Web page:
The Russian Athletics Federation has avoided expulsion by World Athletics ©Getty Images

The Russian Athletics Federation (RusAF) has avoided expulsion from World Athletics after Russian Sports Minister Oleg Matytsin made a last-minute "unconditional" guarantee to pay an outstanding fine of $6.31 million (£4.8 million/€5.32 million) by August 15.

The World Athletics Council today approved the acceptance of that offer as part of the recommendation by Rune Andersen, head of the World Athletics Taskforce that has sought to help Russia return to the fold following the federation’s suspension in November 2015 following revelations of an organised doping system.

World Athletics is due to hold a Congress later this year to vote on the expulsion of RusAF from membership of the global governing body if it fails to meet the latest deadline.

Andersen detailed Russia's failures to meet payment deadlines while revealing the commitment from Matytsin to pay the money by the new deadline.

The Norwegian said the Russian Sports Minister had "indicated his intention to support the reinstatement process moving forward".

The suspension of the RusAF will last until at least September 30, Andersen said.

Rune Andersen said World Athletics would hold a Congress to vote on the expulsion of RusAF if the latest deadline is not met ©Getty Images
Rune Andersen said World Athletics would hold a Congress to vote on the expulsion of RusAF if the latest deadline is not met ©Getty Images

"On the Taskforce recommendation the Council therefore decided to hold a meeting of Congress so that Member Federations can vote on the expulsion of RusAF from membership of World Athletics, but to suspend that decision provided the $6.3 million is paid by August 15 and a draft reinstatement plan is provided by August 31, a final reinstatement plan is agreed by September 30 to be put before Council for approval," Andersen said.

"And thereafter progress is made implementing that plan.

"If those conditions are met, Russian athletes will be permitted to apply to compete as Authorised Neutral Athletes (ANA) in international competitions taking place in 2020.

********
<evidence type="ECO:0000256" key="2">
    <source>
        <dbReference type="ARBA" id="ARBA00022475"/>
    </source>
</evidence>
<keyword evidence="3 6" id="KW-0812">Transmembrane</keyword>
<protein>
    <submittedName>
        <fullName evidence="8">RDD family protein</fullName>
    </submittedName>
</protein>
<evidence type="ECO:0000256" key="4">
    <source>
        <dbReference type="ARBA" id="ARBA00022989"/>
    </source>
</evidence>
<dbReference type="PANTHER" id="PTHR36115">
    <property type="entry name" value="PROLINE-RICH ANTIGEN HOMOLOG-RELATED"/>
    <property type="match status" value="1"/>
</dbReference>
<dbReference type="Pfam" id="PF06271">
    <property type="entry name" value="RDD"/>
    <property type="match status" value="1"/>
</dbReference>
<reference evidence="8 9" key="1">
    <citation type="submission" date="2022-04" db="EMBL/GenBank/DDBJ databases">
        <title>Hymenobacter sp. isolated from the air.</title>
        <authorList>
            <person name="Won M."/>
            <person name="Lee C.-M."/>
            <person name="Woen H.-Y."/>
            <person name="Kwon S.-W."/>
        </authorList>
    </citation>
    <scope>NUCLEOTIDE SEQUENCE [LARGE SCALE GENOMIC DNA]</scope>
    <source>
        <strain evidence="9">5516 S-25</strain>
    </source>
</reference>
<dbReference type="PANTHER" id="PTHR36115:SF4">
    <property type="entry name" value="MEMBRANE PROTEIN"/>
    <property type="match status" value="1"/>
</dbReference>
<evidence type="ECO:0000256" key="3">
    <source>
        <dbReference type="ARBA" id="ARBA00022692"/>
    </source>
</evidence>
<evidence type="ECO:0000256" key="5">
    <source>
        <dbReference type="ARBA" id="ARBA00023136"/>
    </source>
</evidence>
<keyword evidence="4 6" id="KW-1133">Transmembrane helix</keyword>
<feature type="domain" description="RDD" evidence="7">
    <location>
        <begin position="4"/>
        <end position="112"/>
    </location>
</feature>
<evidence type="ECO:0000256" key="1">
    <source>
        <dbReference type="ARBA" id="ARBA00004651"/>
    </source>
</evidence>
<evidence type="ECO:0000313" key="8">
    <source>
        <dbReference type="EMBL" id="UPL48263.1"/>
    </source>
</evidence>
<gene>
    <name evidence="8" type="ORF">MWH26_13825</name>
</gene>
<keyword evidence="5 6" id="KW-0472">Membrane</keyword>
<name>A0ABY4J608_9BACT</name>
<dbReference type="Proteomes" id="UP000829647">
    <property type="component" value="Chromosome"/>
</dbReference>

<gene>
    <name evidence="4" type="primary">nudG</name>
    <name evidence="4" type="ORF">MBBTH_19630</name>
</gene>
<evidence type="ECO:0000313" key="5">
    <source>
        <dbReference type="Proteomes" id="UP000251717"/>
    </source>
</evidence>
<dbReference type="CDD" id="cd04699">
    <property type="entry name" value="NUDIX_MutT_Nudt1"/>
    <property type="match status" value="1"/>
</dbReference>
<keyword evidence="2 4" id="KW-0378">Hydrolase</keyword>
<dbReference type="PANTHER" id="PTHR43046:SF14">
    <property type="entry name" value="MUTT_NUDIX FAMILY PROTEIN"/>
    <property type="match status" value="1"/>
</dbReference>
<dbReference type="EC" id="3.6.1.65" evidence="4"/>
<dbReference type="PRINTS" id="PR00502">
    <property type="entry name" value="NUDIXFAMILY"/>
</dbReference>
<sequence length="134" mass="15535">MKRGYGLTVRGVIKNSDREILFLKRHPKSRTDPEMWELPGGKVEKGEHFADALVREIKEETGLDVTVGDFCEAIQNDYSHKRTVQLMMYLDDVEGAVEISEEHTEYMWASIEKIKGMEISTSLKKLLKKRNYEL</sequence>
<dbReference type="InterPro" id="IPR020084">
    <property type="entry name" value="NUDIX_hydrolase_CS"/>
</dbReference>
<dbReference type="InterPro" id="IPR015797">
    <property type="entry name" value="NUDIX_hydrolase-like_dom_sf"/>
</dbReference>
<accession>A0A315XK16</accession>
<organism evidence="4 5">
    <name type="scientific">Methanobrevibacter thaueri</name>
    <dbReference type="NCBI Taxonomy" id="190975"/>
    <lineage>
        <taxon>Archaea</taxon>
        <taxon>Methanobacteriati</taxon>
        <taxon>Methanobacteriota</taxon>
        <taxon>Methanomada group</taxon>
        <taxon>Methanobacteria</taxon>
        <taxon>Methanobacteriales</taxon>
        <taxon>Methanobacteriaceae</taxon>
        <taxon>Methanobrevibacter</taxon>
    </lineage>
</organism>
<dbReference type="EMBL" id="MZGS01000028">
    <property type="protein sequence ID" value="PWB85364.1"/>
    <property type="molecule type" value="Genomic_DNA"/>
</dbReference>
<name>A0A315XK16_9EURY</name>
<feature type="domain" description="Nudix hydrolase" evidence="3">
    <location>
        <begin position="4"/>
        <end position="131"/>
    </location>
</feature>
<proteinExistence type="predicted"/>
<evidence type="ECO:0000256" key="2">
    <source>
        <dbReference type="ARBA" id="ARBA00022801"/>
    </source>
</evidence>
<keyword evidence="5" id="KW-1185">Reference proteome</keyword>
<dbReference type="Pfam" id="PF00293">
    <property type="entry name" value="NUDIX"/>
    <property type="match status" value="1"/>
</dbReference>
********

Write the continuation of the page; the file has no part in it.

"The cap of 10 ANAs for World Athletics series events and the Olympic Games that Council imposed in March will apply, although the only such event in 2020 is the World Athletics Half Marathon Championship, in October.

"The cap will be reviewed by the Council not before December 2020 based on the progress made by RusAF in implementing the reinstatement plan.

"If any of the conditions are not met, the decision to hold a meeting of Congress to consider expulsion will come into immediate effect and no further ANA participation will be permitted pending the Congress decision.

"For the sake of clean Russian athletes, the Taskforce hopes that the payment will come through as promised and that the other conditions are being met."

Today's decision marks a huge let-off for Russian athletes, many of whom had feared World Athletics would expel RusAF.

"This has been a tortuous process," said World Athletics President Sebastian Coe.

"I am not going to sit here and say it has been anything other than frustrating both for the Taskforce and for my Council colleagues.

"We set out on the journey knowing we were coming from a long way behind, that you don’t remedy the situation overnight, that the history here has been a sad and deeply ingrained one, and I wished that we had made quicker progress.

"That hasn’t always been helped by the fact that in so many cases we have been a lone voice as a sport in this area, and we have had to plough the field ourselves on most occasions."

World Athletics President Sebastian Coe said the Russian situation had been a
World Athletics President Sebastian Coe said the Russian situation had been a "torturous process" for the organisation ©Getty Images